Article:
Firewalls primarily function using at least one of three methods: packet filtering, Network Address Translation (NAT), and proxy services. Crystal Enterprise works with each of these firewall types. Packet filtering rejects TCP/IP packets from unauthorized hosts and rejects connection attempts to unauthorized services. NAT translates the IP address of internal hosts to hide them from outside accessNAT is often referred to as "IP masquerading." Proxy services make high-level application connections on behalf of internal hosts to completely break the network layer connection between internal and external hosts. Let's look at these different types in more detail.
Packet filtering inspects and selectively deletes packets before they are delivered to the destination computer. Packet filtering can delete packets based on the following:
Typically, there are two types of packet filtering: stateful and stateless. Stateful packet filters remember the state of connections at the network and session layers by recording the established session information that passes through the filter gateway. The filter then uses that information to discriminate valid return packets from invalid connection attempts. Stateless packet filters do not retain information about connections in use; they make determinations packet-by-packet based only on the information contained within the packet.
NAT converts private IP addresses in a private network to globally unique public IP addresses for use on the Internet. Its main purpose is hiding internal hosts. It makes it appear that all traffic from your site comes from a single IP address. NAT hides internal IP addresses by converting all internal host addresses to the address of the firewall as packets are routed through the firewall. The firewall then retransmits the data payload of the internal host from its own address using a translation table to keep track of which sockets (connections) on the exterior interface equate to which sockets on the interior interface. This is also a simple proxy.
There are several NAT types including the following:
Understanding Proxy Servers
Proxy servers were originally developed to cache Web pages that were frequently accessed. As the Web went supernova the proxies became less effective as caching mechanisms, but another asset of proxy servers became evident: Proxy servers can hide all the real users of a network behind a single machine, and they can filter URLs and drop suspicious or illegal content, or hide the identity of a user. The primary purpose of the majority of proxy servers is now serving as a sort of firewall rather than Web caching.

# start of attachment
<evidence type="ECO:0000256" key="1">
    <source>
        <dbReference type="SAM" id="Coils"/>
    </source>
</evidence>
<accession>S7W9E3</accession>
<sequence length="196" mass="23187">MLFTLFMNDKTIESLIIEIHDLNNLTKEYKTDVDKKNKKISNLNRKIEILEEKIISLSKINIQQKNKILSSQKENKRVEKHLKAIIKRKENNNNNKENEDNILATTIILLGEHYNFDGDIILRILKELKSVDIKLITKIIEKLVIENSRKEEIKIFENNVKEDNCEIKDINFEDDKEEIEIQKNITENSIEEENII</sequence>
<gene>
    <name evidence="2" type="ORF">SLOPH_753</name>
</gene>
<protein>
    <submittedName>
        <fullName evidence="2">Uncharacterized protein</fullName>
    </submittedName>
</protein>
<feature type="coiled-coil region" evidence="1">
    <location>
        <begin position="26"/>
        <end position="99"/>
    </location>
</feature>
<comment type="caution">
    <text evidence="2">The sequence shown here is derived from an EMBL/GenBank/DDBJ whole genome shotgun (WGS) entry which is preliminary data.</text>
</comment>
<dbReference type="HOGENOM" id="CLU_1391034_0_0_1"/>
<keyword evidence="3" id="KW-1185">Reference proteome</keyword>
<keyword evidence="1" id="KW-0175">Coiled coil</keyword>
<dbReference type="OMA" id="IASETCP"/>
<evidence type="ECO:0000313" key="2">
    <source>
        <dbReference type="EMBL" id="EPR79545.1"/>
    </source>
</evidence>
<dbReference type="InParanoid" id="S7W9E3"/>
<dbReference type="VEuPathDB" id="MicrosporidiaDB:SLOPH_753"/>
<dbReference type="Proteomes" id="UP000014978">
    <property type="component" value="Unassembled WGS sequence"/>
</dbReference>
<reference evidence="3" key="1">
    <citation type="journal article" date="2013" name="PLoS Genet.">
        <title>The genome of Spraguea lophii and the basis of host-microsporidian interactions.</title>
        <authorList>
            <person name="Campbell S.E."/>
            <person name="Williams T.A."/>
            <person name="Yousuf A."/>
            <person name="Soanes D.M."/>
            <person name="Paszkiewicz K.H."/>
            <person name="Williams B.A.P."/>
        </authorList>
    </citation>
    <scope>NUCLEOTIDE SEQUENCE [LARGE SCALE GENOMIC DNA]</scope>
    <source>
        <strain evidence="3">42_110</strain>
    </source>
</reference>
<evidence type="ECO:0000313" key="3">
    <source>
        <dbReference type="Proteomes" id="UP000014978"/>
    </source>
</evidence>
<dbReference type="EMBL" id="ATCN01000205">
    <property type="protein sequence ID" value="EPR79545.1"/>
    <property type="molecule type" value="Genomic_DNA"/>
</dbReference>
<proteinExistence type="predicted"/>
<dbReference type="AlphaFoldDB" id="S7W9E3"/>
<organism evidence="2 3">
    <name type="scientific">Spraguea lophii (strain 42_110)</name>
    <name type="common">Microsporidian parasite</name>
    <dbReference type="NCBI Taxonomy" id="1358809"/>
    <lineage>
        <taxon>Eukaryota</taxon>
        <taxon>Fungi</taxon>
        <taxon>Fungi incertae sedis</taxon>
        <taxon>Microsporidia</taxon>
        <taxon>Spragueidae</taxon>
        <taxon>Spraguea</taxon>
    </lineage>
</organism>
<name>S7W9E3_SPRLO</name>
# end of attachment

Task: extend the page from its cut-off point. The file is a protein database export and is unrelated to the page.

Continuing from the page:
Proxy servers regenerate high-level service requests on an external network for their clients on a private network. This effectively hides the identity and number of clients on the internal network from examination by an external network user.
Proxies work by listening for service requests from internal clients and then sending those requests on the external network as if the proxy server itself was the originating client. When the proxy server receives a response from the public server, it returns that response to the original client as if it were the originating public server. You can even use the proxy server to load balance similar to the NAT load balancing. As far as the user is concerned, talking to the proxy server is just like talking directly to the real server. As far as the real server is concerned, it's talking to a user on the host that is running the proxy server; it doesn't know that the user is really somewhere else.
The use of proxies does not require any special hardware, but something somewhere has to be certain that the proxy server gets the connection. This might be done on the client end by telling it to connect to the proxy server (Socks), or it might be done by intercepting the connection without the client's knowledge and redirecting it to the proxy server.
Socks is a protocol that a proxy server can use to accept requests from client users in a company's network so that it can forward them across the Internet. Socks uses sockets, a method for communication between a client program and a server program in a network. A socket is an end point in a connection. Sockets are created and used with a set of programming requests or function calls to represent and keep track of individual connections. A proxy must exist for each service. Protocols for which no proxy service is available cannot be connected through a proxy except by a generic TCP proxy service that would work similar to a NAT.